Teeth clenching or grinding in sleep, also known as bruxism, can damage teeth, gums, and also the muscles and joints of the jaw. Let's take a closer look at the damage caused by this condition.
How does Clenching Teeth Harm Oral Health?
Damage to the teeth is an unavoidable fallout of bruxism. Teeth grinding can wear out the enamel leaving the tooth vulnerable to damage. Since the enamel does not have any nerves or blood supply, once it is damaged, it cannot repair itself. Over time, the pulp within becomes susceptible to bacterial infection and damage because of jaw movement when we speak or chew.
The stress from clenching and grinding can fracture teeth, particularly the molars. You may mistake the discolored fractures to be the onset of cavities. When you clench or grind your teeth in sleep, the pressure exerted by the jaws can be up to ten times more than that exerted during chewing food. Because you're asleep, you have no control on the degree of pressure being exerted. If not controlled, bruxism can wear down teeth, sometimes to stumps.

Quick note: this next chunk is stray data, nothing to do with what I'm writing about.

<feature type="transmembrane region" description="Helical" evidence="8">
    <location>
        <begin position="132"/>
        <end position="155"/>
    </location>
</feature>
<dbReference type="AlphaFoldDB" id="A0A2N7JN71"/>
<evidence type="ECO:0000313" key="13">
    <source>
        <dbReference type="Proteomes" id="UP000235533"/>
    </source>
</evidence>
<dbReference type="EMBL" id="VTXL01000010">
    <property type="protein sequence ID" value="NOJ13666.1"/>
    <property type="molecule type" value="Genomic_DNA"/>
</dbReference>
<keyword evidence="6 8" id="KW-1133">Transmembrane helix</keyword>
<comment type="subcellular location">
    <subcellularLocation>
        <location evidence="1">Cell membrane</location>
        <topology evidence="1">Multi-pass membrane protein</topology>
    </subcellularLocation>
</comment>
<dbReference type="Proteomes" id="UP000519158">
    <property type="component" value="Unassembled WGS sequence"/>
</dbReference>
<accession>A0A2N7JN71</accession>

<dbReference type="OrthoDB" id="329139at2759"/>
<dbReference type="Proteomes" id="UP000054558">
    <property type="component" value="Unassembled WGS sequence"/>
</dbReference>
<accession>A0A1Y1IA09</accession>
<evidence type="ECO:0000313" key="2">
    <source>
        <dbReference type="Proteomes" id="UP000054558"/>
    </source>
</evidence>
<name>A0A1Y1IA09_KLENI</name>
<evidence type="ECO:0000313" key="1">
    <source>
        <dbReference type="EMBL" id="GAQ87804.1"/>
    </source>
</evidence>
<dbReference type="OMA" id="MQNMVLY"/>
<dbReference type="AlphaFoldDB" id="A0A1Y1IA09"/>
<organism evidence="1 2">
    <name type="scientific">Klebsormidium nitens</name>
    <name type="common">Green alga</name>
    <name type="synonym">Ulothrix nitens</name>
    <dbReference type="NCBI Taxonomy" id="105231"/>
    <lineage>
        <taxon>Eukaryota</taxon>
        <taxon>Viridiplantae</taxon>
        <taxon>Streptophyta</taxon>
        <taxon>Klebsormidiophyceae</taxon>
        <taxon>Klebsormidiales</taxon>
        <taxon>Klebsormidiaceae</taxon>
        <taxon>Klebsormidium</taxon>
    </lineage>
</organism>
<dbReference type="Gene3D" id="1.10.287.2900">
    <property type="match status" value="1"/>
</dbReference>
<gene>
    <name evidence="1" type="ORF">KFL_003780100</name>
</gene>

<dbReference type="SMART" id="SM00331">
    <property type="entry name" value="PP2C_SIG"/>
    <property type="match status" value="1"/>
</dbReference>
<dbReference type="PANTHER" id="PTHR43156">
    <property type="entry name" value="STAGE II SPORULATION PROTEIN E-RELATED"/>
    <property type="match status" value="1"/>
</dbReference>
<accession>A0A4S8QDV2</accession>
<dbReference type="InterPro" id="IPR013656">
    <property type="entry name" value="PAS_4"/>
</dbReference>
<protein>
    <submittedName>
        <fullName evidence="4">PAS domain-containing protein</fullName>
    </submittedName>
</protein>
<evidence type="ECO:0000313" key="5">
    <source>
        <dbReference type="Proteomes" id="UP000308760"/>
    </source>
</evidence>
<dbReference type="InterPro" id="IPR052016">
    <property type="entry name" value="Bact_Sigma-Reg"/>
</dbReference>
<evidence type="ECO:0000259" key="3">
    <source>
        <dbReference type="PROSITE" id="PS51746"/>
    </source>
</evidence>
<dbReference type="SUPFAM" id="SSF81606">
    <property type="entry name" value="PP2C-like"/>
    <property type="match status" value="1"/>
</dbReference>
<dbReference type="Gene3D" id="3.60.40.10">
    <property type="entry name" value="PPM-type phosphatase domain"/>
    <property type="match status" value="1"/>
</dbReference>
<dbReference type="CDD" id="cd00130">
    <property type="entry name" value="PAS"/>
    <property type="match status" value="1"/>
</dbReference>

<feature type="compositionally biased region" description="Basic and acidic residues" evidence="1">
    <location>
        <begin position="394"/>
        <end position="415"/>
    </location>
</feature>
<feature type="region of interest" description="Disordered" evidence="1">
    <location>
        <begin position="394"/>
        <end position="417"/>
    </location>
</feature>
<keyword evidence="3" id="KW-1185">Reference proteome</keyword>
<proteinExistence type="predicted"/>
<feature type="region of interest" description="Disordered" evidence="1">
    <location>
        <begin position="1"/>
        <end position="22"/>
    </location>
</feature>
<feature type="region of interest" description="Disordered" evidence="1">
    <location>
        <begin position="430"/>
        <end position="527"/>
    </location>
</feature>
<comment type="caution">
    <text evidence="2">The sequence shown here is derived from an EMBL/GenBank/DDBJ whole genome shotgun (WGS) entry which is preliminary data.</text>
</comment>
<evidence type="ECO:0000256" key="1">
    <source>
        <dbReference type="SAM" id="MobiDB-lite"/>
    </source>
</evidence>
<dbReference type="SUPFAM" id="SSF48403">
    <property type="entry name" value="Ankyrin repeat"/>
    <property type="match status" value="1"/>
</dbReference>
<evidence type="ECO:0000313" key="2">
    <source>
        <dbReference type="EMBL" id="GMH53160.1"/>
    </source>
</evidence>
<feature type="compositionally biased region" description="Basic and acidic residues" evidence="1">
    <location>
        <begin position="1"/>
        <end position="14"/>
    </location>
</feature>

If you clench and grind your teeth in sleep, then your oral health is in jeopardy. Gum disease, infections, and tooth loss are real possibilities. Temporomandibular joint disorder may result from unchecked bruxism. Any existing jaw disorder is likely to exacerbate because of this condition. Headaches, sore jaws, pain in the ear, and a clicking jaw are common symptoms of a TMJ disorder.
Overdeveloped jaw muscles from the forceful grinding in sleep can damage the salivary glands. Generally speaking, we do not recommend dental implants for people suffering from bruxism.
Bruxism must be treated at the earliest to stem further damage that can extend to other parts of the body, such as the digestive system. If you wish to learn more about how to control clenching and grinding, then get in touch with us right away. Call now.